December 29th, 2007 | brainjuice
(Originally written in Bad Signal, 15 October 2007)
The Chemical Brothers do this thing that fascinates me, and so I’m going to bore you with it too.
When they start developing the sound for a new album, they release these things called Electronic Battle Weapons. These are 12-inches that they circulate to DJs containing experimental or work-in-progress pieces; the idea being that the sound can be tested on audiences and DJs both, to sonically prepare the way for the new album.
This fascinates me. The idea of freely distributing experimental pieces just to prime an audience for what may be coming next.
In a way, I suppose I might have done some of that, with the experimental short fiction I used to put on Livejournal, that was eventually folded into DOKTOR SLEEPLESS — much of that stuff, I saw as I was doing it, was starting to lock into each other and becoming the suggestion of a whole.
But it’s interesting to me to imagine doing that in a more structured way. All the Electronic Battle Weapons are numbered. (Which may play into a previously-mentioned half-drunk notion to start giving everything I do Factory-style catalogue numbers, for no other reason than that I found the idea amusing.)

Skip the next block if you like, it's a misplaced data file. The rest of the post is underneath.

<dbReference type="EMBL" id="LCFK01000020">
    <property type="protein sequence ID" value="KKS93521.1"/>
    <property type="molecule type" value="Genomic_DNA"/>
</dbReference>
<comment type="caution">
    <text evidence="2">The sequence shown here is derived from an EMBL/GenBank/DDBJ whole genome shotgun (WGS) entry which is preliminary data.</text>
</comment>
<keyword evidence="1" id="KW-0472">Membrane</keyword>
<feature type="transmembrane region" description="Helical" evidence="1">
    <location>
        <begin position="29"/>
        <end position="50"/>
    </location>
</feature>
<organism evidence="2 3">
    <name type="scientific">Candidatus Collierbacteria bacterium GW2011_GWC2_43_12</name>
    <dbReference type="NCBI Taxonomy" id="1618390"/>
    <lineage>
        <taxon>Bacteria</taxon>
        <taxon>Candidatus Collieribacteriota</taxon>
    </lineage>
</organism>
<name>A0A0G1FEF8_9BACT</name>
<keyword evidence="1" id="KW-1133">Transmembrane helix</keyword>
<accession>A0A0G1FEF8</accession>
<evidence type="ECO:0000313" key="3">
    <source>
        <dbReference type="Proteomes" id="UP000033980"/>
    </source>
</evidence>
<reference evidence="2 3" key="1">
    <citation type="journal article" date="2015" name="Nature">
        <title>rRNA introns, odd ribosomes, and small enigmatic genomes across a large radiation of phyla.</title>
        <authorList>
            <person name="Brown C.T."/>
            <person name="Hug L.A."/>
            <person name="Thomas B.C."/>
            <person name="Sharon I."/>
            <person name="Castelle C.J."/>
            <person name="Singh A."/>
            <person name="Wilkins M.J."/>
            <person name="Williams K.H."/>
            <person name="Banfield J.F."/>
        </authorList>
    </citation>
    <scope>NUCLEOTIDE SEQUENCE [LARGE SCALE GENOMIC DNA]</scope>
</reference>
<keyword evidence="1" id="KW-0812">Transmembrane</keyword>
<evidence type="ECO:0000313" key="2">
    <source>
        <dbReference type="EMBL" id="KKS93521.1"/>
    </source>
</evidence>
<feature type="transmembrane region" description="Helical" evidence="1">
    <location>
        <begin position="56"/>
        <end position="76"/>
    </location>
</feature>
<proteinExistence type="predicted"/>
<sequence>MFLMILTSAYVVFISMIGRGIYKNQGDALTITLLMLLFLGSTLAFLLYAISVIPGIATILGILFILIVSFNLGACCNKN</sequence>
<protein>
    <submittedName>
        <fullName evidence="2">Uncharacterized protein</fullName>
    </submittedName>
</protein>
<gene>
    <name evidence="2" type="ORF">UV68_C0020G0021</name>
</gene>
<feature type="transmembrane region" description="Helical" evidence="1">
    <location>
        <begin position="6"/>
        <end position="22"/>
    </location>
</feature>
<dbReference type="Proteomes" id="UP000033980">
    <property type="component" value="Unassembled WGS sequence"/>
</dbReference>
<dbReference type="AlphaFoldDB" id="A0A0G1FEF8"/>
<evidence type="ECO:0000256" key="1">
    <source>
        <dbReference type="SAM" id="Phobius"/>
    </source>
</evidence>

Because theatre is only ever pointless when there’s only five people in the room. And Tony Wilson would rise from the grave to argue with me about that, even — his formative cultural influence being that Manchester Sex Pistols gig where there were only forty people or something in the room (though if you asked around in the 80s, you could find five thousand people who’d swear on a stack of Bibles and porn that they’d been there for it).
(Or the other old saw — only 500 people heard the first Velvet Underground album, but every single one of them went out and formed bands afterwards.)
(Wilson: “Archimedes was on his own in the bath.”)
Wow. That went off the rails fast, didn’t it?
(Additional, 29 December 2007: Tony Wilson, of course, died in poverty. Also, as a tangent of interest, comics artist P Craig Russell has been giving his work “Opus” numbers since, I think, the late 70s. The Chemicals are up to EBW 9, I believe. Tony Wilson’s excellent book 24 HOUR PARTY PEOPLE: WHAT THE SLEEVE NOTES NEVER TELL YOU is FAC 424. His coffin is FAC 501. Theatre, see?)
(It occurs to me, too, that Bill Gibson releasing snippets of SPOOK COUNTRY in his blog had a similar effect. Priming the audience for The New Sound.)